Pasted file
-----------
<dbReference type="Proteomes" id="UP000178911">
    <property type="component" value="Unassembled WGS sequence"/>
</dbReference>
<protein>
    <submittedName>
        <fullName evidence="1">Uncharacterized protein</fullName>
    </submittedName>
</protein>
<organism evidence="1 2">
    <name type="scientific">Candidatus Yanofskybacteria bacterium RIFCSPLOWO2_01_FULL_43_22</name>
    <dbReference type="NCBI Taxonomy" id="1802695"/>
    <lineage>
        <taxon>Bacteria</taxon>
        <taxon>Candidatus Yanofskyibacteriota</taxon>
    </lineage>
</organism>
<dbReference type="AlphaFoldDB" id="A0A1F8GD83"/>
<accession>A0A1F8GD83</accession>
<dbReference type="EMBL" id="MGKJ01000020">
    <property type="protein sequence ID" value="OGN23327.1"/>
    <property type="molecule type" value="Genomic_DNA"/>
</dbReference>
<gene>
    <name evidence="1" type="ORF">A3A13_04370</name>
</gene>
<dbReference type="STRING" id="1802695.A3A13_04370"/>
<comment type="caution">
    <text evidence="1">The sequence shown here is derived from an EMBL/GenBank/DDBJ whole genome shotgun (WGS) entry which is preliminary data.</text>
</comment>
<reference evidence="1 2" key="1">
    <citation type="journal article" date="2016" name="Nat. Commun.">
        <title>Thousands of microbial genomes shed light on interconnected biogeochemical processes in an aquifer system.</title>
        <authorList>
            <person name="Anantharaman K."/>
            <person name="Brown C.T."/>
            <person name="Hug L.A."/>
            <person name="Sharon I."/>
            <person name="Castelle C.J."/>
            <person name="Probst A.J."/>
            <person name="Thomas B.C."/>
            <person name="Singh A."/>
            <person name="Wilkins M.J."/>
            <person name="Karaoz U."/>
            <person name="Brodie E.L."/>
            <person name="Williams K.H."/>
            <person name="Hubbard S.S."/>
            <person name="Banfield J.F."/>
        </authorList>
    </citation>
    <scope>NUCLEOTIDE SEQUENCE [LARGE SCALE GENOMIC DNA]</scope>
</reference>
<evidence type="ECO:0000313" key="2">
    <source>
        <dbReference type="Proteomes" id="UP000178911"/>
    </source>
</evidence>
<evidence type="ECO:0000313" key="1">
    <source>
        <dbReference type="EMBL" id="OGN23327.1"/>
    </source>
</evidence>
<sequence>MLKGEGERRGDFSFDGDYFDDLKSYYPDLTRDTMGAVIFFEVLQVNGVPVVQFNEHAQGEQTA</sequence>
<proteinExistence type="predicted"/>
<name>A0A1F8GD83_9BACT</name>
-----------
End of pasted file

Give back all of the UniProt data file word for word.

<dbReference type="Proteomes" id="UP000178911">
    <property type="component" value="Unassembled WGS sequence"/>
</dbReference>
<protein>
    <submittedName>
        <fullName evidence="1">Uncharacterized protein</fullName>
    </submittedName>
</protein>
<organism evidence="1 2">
    <name type="scientific">Candidatus Yanofskybacteria bacterium RIFCSPLOWO2_01_FULL_43_22</name>
    <dbReference type="NCBI Taxonomy" id="1802695"/>
    <lineage>
        <taxon>Bacteria</taxon>
        <taxon>Candidatus Yanofskyibacteriota</taxon>
    </lineage>
</organism>
<dbReference type="AlphaFoldDB" id="A0A1F8GD83"/>
<accession>A0A1F8GD83</accession>
<dbReference type="EMBL" id="MGKJ01000020">
    <property type="protein sequence ID" value="OGN23327.1"/>
    <property type="molecule type" value="Genomic_DNA"/>
</dbReference>
<gene>
    <name evidence="1" type="ORF">A3A13_04370</name>
</gene>
<dbReference type="STRING" id="1802695.A3A13_04370"/>
<comment type="caution">
    <text evidence="1">The sequence shown here is derived from an EMBL/GenBank/DDBJ whole genome shotgun (WGS) entry which is preliminary data.</text>
</comment>
<reference evidence="1 2" key="1">
    <citation type="journal article" date="2016" name="Nat. Commun.">
        <title>Thousands of microbial genomes shed light on interconnected biogeochemical processes in an aquifer system.</title>
        <authorList>
            <person name="Anantharaman K."/>
            <person name="Brown C.T."/>
            <person name="Hug L.A."/>
            <person name="Sharon I."/>
            <person name="Castelle C.J."/>
            <person name="Probst A.J."/>
            <person name="Thomas B.C."/>
            <person name="Singh A."/>
            <person name="Wilkins M.J."/>
            <person name="Karaoz U."/>
            <person name="Brodie E.L."/>
            <person name="Williams K.H."/>
            <person name="Hubbard S.S."/>
            <person name="Banfield J.F."/>
        </authorList>
    </citation>
    <scope>NUCLEOTIDE SEQUENCE [LARGE SCALE GENOMIC DNA]</scope>
</reference>
<evidence type="ECO:0000313" key="2">
    <source>
        <dbReference type="Proteomes" id="UP000178911"/>
    </source>
</evidence>
<evidence type="ECO:0000313" key="1">
    <source>
        <dbReference type="EMBL" id="OGN23327.1"/>
    </source>
</evidence>
<sequence>MLKGEGERRGDFSFDGDYFDDLKSYYPDLTRDTMGAVIFFEVLQVNGVPVVQFNEHAQGEQTA</sequence>
<proteinExistence type="predicted"/>
<name>A0A1F8GD83_9BACT</name>